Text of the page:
Fed Quizzed Primary Dealers About New Tool to Manage Rates
(Bloomberg) -- The Federal Reserve Bank of New York has quizzed some primary dealers about a potential new tool for managing interest rates as the central bank prepares to halt its balance-sheet unwind, according to people familiar with the discussions.
The New York Fed’s markets group has sought feedback on how an instrument that keeps money-market rates from rising too far above the central bank’s target range should be designed, and how it would impact markets. That’s according to three people who attended meetings on the issue, who asked not to be identified because they’re not authorized to discuss them. Primary dealers are firms that transact directly with the Federal Reserve in its implementation of monetary policy.
It’s the New York Fed’s responsibility to implement the Federal Open Market Committee’s monetary policy decisions in financial markets and in doing so it regularly speaks with market participants about a range of issues to understand what they’re thinking, according to a New York Fed spokesperson.
The conversations are part of ongoing preparations for a probable end later this year to the Fed’s rolloff of bond holdings. The process will complete the gradual shrinking of its balance sheet, which ballooned to $4.5 trillion in the aftermath of the crisis as the Fed bought assets to lower borrowing costs. It now stands close to $4 trillion.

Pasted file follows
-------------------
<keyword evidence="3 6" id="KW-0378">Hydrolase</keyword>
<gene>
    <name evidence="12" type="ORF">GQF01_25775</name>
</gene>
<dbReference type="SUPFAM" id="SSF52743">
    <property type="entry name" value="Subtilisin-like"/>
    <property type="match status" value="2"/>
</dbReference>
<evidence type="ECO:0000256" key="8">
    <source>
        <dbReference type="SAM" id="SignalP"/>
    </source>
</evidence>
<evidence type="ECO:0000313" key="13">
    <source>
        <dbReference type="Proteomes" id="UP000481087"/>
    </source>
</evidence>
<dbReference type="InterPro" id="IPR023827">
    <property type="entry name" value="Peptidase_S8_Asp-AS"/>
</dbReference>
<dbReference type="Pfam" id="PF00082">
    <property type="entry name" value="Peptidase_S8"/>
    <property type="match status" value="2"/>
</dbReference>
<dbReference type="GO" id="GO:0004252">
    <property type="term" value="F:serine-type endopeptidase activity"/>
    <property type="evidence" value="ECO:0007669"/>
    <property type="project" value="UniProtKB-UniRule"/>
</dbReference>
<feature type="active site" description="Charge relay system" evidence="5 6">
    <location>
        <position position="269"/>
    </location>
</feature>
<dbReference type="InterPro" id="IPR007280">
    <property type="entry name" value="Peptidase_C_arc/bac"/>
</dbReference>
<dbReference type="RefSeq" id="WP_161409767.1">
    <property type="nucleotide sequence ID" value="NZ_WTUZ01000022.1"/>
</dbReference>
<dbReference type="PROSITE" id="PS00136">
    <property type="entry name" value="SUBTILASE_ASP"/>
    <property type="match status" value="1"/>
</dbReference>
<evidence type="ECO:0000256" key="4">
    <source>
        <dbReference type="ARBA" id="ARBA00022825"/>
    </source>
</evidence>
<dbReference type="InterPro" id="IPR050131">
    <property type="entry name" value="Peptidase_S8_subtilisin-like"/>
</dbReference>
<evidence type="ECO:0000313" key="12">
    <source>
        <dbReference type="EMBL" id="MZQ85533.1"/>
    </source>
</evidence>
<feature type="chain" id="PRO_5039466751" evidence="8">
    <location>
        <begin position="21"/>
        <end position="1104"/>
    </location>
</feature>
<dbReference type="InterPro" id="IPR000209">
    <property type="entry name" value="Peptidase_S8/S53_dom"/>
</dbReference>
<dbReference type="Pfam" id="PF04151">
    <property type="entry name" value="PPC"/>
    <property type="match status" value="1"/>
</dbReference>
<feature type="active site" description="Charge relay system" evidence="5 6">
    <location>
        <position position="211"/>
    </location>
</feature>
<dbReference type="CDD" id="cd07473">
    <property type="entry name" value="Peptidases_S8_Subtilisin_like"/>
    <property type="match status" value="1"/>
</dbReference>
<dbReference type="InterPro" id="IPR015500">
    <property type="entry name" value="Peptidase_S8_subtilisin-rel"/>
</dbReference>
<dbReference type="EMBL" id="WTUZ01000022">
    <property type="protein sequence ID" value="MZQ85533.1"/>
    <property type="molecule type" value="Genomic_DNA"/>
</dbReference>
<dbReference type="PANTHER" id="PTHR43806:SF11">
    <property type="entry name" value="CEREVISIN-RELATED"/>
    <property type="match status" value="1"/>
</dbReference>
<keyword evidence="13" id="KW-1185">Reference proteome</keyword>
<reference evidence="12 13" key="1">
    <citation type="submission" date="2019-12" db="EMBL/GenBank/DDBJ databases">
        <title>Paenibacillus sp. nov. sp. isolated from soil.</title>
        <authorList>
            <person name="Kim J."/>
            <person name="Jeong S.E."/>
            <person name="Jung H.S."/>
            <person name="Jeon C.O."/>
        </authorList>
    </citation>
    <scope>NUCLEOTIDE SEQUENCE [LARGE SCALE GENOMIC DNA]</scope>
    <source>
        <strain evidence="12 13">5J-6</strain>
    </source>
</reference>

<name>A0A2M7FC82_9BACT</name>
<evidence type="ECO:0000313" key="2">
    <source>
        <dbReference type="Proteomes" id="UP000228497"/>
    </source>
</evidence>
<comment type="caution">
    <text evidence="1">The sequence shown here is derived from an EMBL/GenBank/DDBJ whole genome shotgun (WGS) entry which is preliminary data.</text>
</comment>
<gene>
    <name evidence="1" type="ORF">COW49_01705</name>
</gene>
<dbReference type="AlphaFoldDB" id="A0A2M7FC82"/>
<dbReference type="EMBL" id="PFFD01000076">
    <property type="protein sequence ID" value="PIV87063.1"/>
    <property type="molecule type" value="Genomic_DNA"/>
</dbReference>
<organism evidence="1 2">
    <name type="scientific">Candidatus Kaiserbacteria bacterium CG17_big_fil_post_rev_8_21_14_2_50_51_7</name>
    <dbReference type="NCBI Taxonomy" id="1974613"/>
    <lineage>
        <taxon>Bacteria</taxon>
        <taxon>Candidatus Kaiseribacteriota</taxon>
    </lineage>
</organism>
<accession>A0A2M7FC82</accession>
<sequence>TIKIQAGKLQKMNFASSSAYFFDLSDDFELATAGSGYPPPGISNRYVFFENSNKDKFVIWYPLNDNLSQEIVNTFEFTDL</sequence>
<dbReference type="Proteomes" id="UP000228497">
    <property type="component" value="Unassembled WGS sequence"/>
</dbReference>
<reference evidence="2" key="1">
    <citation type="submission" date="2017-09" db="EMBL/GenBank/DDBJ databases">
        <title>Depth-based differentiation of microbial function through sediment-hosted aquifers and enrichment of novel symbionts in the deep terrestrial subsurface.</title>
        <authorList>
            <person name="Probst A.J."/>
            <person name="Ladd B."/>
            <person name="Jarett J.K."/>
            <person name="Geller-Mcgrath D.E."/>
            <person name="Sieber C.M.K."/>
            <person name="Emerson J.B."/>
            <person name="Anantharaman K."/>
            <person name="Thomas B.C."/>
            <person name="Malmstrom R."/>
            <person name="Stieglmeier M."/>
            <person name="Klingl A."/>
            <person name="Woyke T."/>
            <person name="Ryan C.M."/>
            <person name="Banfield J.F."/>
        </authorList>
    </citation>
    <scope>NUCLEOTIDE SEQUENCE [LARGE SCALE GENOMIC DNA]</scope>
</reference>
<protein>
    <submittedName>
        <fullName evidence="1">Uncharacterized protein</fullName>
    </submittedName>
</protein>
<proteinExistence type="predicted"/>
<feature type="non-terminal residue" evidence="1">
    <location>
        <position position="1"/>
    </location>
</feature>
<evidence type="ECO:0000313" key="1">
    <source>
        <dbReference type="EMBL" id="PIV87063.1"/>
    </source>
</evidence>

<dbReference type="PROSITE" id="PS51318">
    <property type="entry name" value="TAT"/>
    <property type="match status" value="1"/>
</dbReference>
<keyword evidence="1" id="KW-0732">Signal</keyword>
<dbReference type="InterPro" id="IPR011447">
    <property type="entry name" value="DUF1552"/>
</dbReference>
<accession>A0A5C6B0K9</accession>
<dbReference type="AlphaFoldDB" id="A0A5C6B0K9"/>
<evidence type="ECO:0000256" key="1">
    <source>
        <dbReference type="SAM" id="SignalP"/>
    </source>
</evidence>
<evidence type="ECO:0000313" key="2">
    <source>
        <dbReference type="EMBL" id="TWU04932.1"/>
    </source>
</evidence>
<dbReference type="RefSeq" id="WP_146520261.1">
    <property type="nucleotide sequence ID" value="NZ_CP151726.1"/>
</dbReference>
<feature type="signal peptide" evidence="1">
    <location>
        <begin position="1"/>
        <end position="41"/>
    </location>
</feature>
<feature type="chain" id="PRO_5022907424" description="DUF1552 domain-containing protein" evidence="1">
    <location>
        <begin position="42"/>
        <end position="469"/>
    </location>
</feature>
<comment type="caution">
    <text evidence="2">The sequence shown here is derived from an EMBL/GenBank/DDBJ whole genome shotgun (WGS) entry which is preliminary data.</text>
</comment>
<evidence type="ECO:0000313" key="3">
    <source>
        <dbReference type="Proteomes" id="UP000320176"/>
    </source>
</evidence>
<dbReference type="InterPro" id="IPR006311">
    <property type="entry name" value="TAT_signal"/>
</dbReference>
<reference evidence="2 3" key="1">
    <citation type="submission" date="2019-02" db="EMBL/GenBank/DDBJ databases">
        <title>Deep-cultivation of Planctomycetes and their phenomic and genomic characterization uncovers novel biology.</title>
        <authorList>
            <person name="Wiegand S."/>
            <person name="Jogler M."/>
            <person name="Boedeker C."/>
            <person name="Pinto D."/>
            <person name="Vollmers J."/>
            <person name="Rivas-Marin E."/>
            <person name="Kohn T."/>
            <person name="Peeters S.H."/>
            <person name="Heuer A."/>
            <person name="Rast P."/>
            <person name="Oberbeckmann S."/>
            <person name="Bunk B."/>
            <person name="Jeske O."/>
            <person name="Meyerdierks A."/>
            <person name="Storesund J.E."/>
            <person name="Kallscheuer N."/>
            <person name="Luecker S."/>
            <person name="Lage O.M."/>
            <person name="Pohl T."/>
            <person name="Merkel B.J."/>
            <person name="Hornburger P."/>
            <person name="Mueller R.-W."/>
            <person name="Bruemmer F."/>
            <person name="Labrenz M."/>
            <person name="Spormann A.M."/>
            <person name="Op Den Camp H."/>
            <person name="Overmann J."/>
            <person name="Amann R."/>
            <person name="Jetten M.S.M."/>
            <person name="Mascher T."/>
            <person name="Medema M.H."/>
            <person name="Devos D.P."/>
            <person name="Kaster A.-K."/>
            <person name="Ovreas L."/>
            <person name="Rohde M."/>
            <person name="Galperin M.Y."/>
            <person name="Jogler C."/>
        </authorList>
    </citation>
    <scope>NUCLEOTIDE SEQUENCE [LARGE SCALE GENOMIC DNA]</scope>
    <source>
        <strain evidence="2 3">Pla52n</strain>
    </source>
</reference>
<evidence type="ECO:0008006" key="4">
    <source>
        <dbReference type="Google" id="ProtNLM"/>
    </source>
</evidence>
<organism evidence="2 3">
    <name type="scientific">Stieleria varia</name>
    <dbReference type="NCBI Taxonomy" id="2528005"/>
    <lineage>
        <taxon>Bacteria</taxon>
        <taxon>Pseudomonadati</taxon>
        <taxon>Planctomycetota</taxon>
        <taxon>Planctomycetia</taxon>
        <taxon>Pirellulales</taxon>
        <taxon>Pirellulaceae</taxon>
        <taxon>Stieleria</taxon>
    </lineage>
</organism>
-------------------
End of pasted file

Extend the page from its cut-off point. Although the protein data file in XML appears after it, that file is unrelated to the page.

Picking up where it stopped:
Minutes of December’s policy meeting indicated that some officials expressed an interest in learning more about possible options for new ceiling tools to provide firmer control of the policy rate. An account of January’s meeting mentioned a year-end spike in rates for repurchase agreements, which occurred during a reduction in overnight lending as market participants shored up balance sheets for regulatory purposes. This saw the highest repo rates since 2001.
The Fed’s benchmark rate is currently managed in a target range of 2.25 percent and 2.5 percent. To manage rates, the Fed pays interest on excess reserves, currently set at 2.4 percent, and on reverse repurchase agreements, currently set at 2.25 percent.
One possibility for providing a ceiling could be a standing Fed facility at which it would offer funds.
The Fed markets group also inquired as to where the rate should be set relative to the interest on excess reserves rate, two of the people familiar said. They also asked about how frequently the operations should be conducted, whether daily or only at quarter-end and year-end, the people familiar said.
While the New York Fed does poll dealers on broad issues surrounding markets and monetary policy, the questions related to a possible new tool were more specific than usual, two of the people familiar said.
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